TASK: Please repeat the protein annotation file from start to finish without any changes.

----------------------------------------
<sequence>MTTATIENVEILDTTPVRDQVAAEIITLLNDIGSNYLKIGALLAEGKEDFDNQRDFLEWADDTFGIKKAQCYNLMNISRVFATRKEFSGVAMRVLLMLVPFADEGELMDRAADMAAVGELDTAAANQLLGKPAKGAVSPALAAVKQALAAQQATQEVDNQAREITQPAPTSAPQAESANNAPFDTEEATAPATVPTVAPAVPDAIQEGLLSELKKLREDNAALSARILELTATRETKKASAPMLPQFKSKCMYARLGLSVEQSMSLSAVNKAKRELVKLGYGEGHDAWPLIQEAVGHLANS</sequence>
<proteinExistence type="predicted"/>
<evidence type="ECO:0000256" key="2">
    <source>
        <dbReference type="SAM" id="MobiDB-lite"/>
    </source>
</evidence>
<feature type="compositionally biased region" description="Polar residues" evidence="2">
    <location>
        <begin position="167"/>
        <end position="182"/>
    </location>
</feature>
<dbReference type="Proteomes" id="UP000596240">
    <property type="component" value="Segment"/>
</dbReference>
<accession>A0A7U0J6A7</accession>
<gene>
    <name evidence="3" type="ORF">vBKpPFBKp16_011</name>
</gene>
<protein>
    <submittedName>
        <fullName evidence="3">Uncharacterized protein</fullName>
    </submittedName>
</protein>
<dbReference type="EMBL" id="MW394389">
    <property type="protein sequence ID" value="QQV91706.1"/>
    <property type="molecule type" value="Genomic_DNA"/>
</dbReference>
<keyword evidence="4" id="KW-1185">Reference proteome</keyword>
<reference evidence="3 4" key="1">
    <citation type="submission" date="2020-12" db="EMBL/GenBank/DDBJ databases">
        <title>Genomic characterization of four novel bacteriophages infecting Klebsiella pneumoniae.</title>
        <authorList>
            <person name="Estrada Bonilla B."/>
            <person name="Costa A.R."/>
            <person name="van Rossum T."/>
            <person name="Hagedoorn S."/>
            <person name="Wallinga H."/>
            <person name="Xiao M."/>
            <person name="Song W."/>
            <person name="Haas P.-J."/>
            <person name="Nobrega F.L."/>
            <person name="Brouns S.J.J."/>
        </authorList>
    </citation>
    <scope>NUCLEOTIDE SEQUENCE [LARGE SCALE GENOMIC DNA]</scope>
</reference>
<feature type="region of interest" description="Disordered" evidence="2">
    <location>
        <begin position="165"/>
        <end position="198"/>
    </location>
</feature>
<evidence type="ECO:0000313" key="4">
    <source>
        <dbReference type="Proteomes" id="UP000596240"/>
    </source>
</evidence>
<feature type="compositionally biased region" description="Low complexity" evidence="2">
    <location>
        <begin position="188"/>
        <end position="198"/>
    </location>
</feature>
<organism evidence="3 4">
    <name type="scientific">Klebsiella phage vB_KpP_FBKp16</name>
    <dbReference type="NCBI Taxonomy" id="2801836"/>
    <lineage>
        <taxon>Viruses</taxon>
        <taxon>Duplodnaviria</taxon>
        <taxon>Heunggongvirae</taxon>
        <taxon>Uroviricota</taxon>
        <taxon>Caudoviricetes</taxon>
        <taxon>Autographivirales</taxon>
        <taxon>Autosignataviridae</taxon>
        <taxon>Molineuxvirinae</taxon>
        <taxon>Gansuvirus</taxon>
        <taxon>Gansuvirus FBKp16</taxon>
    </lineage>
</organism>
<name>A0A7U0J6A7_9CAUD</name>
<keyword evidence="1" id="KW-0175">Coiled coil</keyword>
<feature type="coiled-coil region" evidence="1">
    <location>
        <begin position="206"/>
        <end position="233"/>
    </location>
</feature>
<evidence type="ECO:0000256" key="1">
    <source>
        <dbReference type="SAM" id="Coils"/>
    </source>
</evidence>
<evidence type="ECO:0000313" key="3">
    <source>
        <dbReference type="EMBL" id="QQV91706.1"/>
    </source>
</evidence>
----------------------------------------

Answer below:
<sequence>MTTATIENVEILDTTPVRDQVAAEIITLLNDIGSNYLKIGALLAEGKEDFDNQRDFLEWADDTFGIKKAQCYNLMNISRVFATRKEFSGVAMRVLLMLVPFADEGELMDRAADMAAVGELDTAAANQLLGKPAKGAVSPALAAVKQALAAQQATQEVDNQAREITQPAPTSAPQAESANNAPFDTEEATAPATVPTVAPAVPDAIQEGLLSELKKLREDNAALSARILELTATRETKKASAPMLPQFKSKCMYARLGLSVEQSMSLSAVNKAKRELVKLGYGEGHDAWPLIQEAVGHLANS</sequence>
<proteinExistence type="predicted"/>
<evidence type="ECO:0000256" key="2">
    <source>
        <dbReference type="SAM" id="MobiDB-lite"/>
    </source>
</evidence>
<feature type="compositionally biased region" description="Polar residues" evidence="2">
    <location>
        <begin position="167"/>
        <end position="182"/>
    </location>
</feature>
<dbReference type="Proteomes" id="UP000596240">
    <property type="component" value="Segment"/>
</dbReference>
<accession>A0A7U0J6A7</accession>
<gene>
    <name evidence="3" type="ORF">vBKpPFBKp16_011</name>
</gene>
<protein>
    <submittedName>
        <fullName evidence="3">Uncharacterized protein</fullName>
    </submittedName>
</protein>
<dbReference type="EMBL" id="MW394389">
    <property type="protein sequence ID" value="QQV91706.1"/>
    <property type="molecule type" value="Genomic_DNA"/>
</dbReference>
<keyword evidence="4" id="KW-1185">Reference proteome</keyword>
<reference evidence="3 4" key="1">
    <citation type="submission" date="2020-12" db="EMBL/GenBank/DDBJ databases">
        <title>Genomic characterization of four novel bacteriophages infecting Klebsiella pneumoniae.</title>
        <authorList>
            <person name="Estrada Bonilla B."/>
            <person name="Costa A.R."/>
            <person name="van Rossum T."/>
            <person name="Hagedoorn S."/>
            <person name="Wallinga H."/>
            <person name="Xiao M."/>
            <person name="Song W."/>
            <person name="Haas P.-J."/>
            <person name="Nobrega F.L."/>
            <person name="Brouns S.J.J."/>
        </authorList>
    </citation>
    <scope>NUCLEOTIDE SEQUENCE [LARGE SCALE GENOMIC DNA]</scope>
</reference>
<feature type="region of interest" description="Disordered" evidence="2">
    <location>
        <begin position="165"/>
        <end position="198"/>
    </location>
</feature>
<evidence type="ECO:0000313" key="4">
    <source>
        <dbReference type="Proteomes" id="UP000596240"/>
    </source>
</evidence>
<feature type="compositionally biased region" description="Low complexity" evidence="2">
    <location>
        <begin position="188"/>
        <end position="198"/>
    </location>
</feature>
<organism evidence="3 4">
    <name type="scientific">Klebsiella phage vB_KpP_FBKp16</name>
    <dbReference type="NCBI Taxonomy" id="2801836"/>
    <lineage>
        <taxon>Viruses</taxon>
        <taxon>Duplodnaviria</taxon>
        <taxon>Heunggongvirae</taxon>
        <taxon>Uroviricota</taxon>
        <taxon>Caudoviricetes</taxon>
        <taxon>Autographivirales</taxon>
        <taxon>Autosignataviridae</taxon>
        <taxon>Molineuxvirinae</taxon>
        <taxon>Gansuvirus</taxon>
        <taxon>Gansuvirus FBKp16</taxon>
    </lineage>
</organism>
<name>A0A7U0J6A7_9CAUD</name>
<keyword evidence="1" id="KW-0175">Coiled coil</keyword>
<feature type="coiled-coil region" evidence="1">
    <location>
        <begin position="206"/>
        <end position="233"/>
    </location>
</feature>
<evidence type="ECO:0000256" key="1">
    <source>
        <dbReference type="SAM" id="Coils"/>
    </source>
</evidence>
<evidence type="ECO:0000313" key="3">
    <source>
        <dbReference type="EMBL" id="QQV91706.1"/>
    </source>
</evidence>